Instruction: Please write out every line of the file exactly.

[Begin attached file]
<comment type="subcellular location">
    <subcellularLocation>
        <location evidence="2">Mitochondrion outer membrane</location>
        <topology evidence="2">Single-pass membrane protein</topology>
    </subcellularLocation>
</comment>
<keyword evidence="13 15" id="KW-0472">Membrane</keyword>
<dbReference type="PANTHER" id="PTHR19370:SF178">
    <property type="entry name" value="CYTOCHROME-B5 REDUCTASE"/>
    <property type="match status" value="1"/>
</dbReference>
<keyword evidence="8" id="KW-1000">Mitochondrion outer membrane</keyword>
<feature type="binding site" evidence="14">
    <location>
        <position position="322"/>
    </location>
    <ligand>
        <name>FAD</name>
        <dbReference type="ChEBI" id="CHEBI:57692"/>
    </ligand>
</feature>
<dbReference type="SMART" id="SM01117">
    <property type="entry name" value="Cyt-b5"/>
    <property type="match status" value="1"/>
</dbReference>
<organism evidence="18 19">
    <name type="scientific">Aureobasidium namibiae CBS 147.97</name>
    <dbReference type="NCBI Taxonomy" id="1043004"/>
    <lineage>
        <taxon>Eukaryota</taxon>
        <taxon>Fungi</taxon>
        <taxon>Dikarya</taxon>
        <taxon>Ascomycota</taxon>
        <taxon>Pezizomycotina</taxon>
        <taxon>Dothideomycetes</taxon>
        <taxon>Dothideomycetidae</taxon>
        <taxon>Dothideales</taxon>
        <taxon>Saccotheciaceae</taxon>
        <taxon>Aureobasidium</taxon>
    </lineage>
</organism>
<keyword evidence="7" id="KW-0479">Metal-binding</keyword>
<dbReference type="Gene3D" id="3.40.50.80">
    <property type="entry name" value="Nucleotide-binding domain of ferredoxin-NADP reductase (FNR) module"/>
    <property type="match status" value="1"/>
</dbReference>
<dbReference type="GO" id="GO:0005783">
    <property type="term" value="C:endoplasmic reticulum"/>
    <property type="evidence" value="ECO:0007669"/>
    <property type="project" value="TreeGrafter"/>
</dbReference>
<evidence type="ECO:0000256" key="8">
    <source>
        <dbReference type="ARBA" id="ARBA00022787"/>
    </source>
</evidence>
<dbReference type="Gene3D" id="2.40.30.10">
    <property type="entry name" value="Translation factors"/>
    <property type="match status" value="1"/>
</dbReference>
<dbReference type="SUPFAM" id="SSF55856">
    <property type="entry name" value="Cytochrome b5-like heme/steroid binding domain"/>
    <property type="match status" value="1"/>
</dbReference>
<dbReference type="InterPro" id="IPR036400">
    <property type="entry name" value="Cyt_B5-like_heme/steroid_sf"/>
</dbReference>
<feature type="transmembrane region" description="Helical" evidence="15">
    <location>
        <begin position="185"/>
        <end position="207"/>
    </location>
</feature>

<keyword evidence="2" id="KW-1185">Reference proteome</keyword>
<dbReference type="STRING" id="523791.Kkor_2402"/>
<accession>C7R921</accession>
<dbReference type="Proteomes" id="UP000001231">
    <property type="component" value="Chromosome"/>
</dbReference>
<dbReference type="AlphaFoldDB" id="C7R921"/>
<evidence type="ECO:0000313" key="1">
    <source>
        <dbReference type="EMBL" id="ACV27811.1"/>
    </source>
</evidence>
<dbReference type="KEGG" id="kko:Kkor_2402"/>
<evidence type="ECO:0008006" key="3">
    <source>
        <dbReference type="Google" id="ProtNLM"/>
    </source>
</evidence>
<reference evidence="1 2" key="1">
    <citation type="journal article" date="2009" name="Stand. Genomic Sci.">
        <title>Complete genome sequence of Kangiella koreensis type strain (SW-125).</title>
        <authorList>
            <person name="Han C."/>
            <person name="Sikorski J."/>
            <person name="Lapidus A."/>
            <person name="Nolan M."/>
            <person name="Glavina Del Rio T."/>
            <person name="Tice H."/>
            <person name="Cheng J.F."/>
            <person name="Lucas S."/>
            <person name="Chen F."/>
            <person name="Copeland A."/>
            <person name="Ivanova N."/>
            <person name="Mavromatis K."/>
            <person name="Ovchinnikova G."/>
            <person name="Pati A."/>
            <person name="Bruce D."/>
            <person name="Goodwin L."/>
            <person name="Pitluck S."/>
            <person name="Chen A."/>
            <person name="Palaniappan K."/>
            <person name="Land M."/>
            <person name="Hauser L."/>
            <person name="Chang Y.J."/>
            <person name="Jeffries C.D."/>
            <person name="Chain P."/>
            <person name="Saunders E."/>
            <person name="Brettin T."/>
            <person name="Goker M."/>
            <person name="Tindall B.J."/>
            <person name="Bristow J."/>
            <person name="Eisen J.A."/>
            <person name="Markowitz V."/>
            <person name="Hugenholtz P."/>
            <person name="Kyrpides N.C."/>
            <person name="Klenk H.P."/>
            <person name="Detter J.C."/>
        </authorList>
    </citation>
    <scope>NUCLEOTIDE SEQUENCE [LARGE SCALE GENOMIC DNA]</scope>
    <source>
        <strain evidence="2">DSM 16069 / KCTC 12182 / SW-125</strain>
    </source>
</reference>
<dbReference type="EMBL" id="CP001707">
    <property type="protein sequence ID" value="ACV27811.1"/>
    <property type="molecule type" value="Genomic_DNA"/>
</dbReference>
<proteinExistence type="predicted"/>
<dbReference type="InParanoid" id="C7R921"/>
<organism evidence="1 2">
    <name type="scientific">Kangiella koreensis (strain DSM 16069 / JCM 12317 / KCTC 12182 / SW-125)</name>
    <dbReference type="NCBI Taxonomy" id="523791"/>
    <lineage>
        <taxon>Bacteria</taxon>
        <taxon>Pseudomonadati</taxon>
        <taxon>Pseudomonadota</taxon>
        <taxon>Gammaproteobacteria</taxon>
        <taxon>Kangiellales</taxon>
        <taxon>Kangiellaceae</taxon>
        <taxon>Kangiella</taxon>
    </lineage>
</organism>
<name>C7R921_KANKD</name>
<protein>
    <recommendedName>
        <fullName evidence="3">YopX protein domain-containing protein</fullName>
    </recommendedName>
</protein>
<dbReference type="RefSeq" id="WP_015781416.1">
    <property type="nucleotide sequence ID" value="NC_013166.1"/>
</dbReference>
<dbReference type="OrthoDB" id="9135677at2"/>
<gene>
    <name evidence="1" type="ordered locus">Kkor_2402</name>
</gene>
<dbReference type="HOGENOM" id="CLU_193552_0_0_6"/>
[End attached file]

<comment type="subcellular location">
    <subcellularLocation>
        <location evidence="2">Mitochondrion outer membrane</location>
        <topology evidence="2">Single-pass membrane protein</topology>
    </subcellularLocation>
</comment>
<keyword evidence="13 15" id="KW-0472">Membrane</keyword>
<dbReference type="PANTHER" id="PTHR19370:SF178">
    <property type="entry name" value="CYTOCHROME-B5 REDUCTASE"/>
    <property type="match status" value="1"/>
</dbReference>
<keyword evidence="8" id="KW-1000">Mitochondrion outer membrane</keyword>
<feature type="binding site" evidence="14">
    <location>
        <position position="322"/>
    </location>
    <ligand>
        <name>FAD</name>
        <dbReference type="ChEBI" id="CHEBI:57692"/>
    </ligand>
</feature>
<dbReference type="SMART" id="SM01117">
    <property type="entry name" value="Cyt-b5"/>
    <property type="match status" value="1"/>
</dbReference>
<organism evidence="18 19">
    <name type="scientific">Aureobasidium namibiae CBS 147.97</name>
    <dbReference type="NCBI Taxonomy" id="1043004"/>
    <lineage>
        <taxon>Eukaryota</taxon>
        <taxon>Fungi</taxon>
        <taxon>Dikarya</taxon>
        <taxon>Ascomycota</taxon>
        <taxon>Pezizomycotina</taxon>
        <taxon>Dothideomycetes</taxon>
        <taxon>Dothideomycetidae</taxon>
        <taxon>Dothideales</taxon>
        <taxon>Saccotheciaceae</taxon>
        <taxon>Aureobasidium</taxon>
    </lineage>
</organism>
<keyword evidence="7" id="KW-0479">Metal-binding</keyword>
<dbReference type="Gene3D" id="3.40.50.80">
    <property type="entry name" value="Nucleotide-binding domain of ferredoxin-NADP reductase (FNR) module"/>
    <property type="match status" value="1"/>
</dbReference>
<dbReference type="GO" id="GO:0005783">
    <property type="term" value="C:endoplasmic reticulum"/>
    <property type="evidence" value="ECO:0007669"/>
    <property type="project" value="TreeGrafter"/>
</dbReference>
<evidence type="ECO:0000256" key="8">
    <source>
        <dbReference type="ARBA" id="ARBA00022787"/>
    </source>
</evidence>
<dbReference type="Gene3D" id="2.40.30.10">
    <property type="entry name" value="Translation factors"/>
    <property type="match status" value="1"/>
</dbReference>
<dbReference type="SUPFAM" id="SSF55856">
    <property type="entry name" value="Cytochrome b5-like heme/steroid binding domain"/>
    <property type="match status" value="1"/>
</dbReference>
<dbReference type="InterPro" id="IPR036400">
    <property type="entry name" value="Cyt_B5-like_heme/steroid_sf"/>
</dbReference>
<feature type="transmembrane region" description="Helical" evidence="15">
    <location>
        <begin position="185"/>
        <end position="207"/>
    </location>
</feature>

<keyword evidence="2" id="KW-1185">Reference proteome</keyword>
<dbReference type="STRING" id="523791.Kkor_2402"/>
<accession>C7R921</accession>
<dbReference type="Proteomes" id="UP000001231">
    <property type="component" value="Chromosome"/>
</dbReference>
<dbReference type="AlphaFoldDB" id="C7R921"/>
<evidence type="ECO:0000313" key="1">
    <source>
        <dbReference type="EMBL" id="ACV27811.1"/>
    </source>
</evidence>
<dbReference type="KEGG" id="kko:Kkor_2402"/>
<evidence type="ECO:0008006" key="3">
    <source>
        <dbReference type="Google" id="ProtNLM"/>
    </source>
</evidence>
<reference evidence="1 2" key="1">
    <citation type="journal article" date="2009" name="Stand. Genomic Sci.">
        <title>Complete genome sequence of Kangiella koreensis type strain (SW-125).</title>
        <authorList>
            <person name="Han C."/>
            <person name="Sikorski J."/>
            <person name="Lapidus A."/>
            <person name="Nolan M."/>
            <person name="Glavina Del Rio T."/>
            <person name="Tice H."/>
            <person name="Cheng J.F."/>
            <person name="Lucas S."/>
            <person name="Chen F."/>
            <person name="Copeland A."/>
            <person name="Ivanova N."/>
            <person name="Mavromatis K."/>
            <person name="Ovchinnikova G."/>
            <person name="Pati A."/>
            <person name="Bruce D."/>
            <person name="Goodwin L."/>
            <person name="Pitluck S."/>
            <person name="Chen A."/>
            <person name="Palaniappan K."/>
            <person name="Land M."/>
            <person name="Hauser L."/>
            <person name="Chang Y.J."/>
            <person name="Jeffries C.D."/>
            <person name="Chain P."/>
            <person name="Saunders E."/>
            <person name="Brettin T."/>
            <person name="Goker M."/>
            <person name="Tindall B.J."/>
            <person name="Bristow J."/>
            <person name="Eisen J.A."/>
            <person name="Markowitz V."/>
            <person name="Hugenholtz P."/>
            <person name="Kyrpides N.C."/>
            <person name="Klenk H.P."/>
            <person name="Detter J.C."/>
        </authorList>
    </citation>
    <scope>NUCLEOTIDE SEQUENCE [LARGE SCALE GENOMIC DNA]</scope>
    <source>
        <strain evidence="2">DSM 16069 / KCTC 12182 / SW-125</strain>
    </source>
</reference>
<dbReference type="EMBL" id="CP001707">
    <property type="protein sequence ID" value="ACV27811.1"/>
    <property type="molecule type" value="Genomic_DNA"/>
</dbReference>
<proteinExistence type="predicted"/>
<dbReference type="InParanoid" id="C7R921"/>
<organism evidence="1 2">
    <name type="scientific">Kangiella koreensis (strain DSM 16069 / JCM 12317 / KCTC 12182 / SW-125)</name>
    <dbReference type="NCBI Taxonomy" id="523791"/>
    <lineage>
        <taxon>Bacteria</taxon>
        <taxon>Pseudomonadati</taxon>
        <taxon>Pseudomonadota</taxon>
        <taxon>Gammaproteobacteria</taxon>
        <taxon>Kangiellales</taxon>
        <taxon>Kangiellaceae</taxon>
        <taxon>Kangiella</taxon>
    </lineage>
</organism>
<name>C7R921_KANKD</name>
<protein>
    <recommendedName>
        <fullName evidence="3">YopX protein domain-containing protein</fullName>
    </recommendedName>
</protein>
<dbReference type="RefSeq" id="WP_015781416.1">
    <property type="nucleotide sequence ID" value="NC_013166.1"/>
</dbReference>
<dbReference type="OrthoDB" id="9135677at2"/>
<gene>
    <name evidence="1" type="ordered locus">Kkor_2402</name>
</gene>
<dbReference type="HOGENOM" id="CLU_193552_0_0_6"/>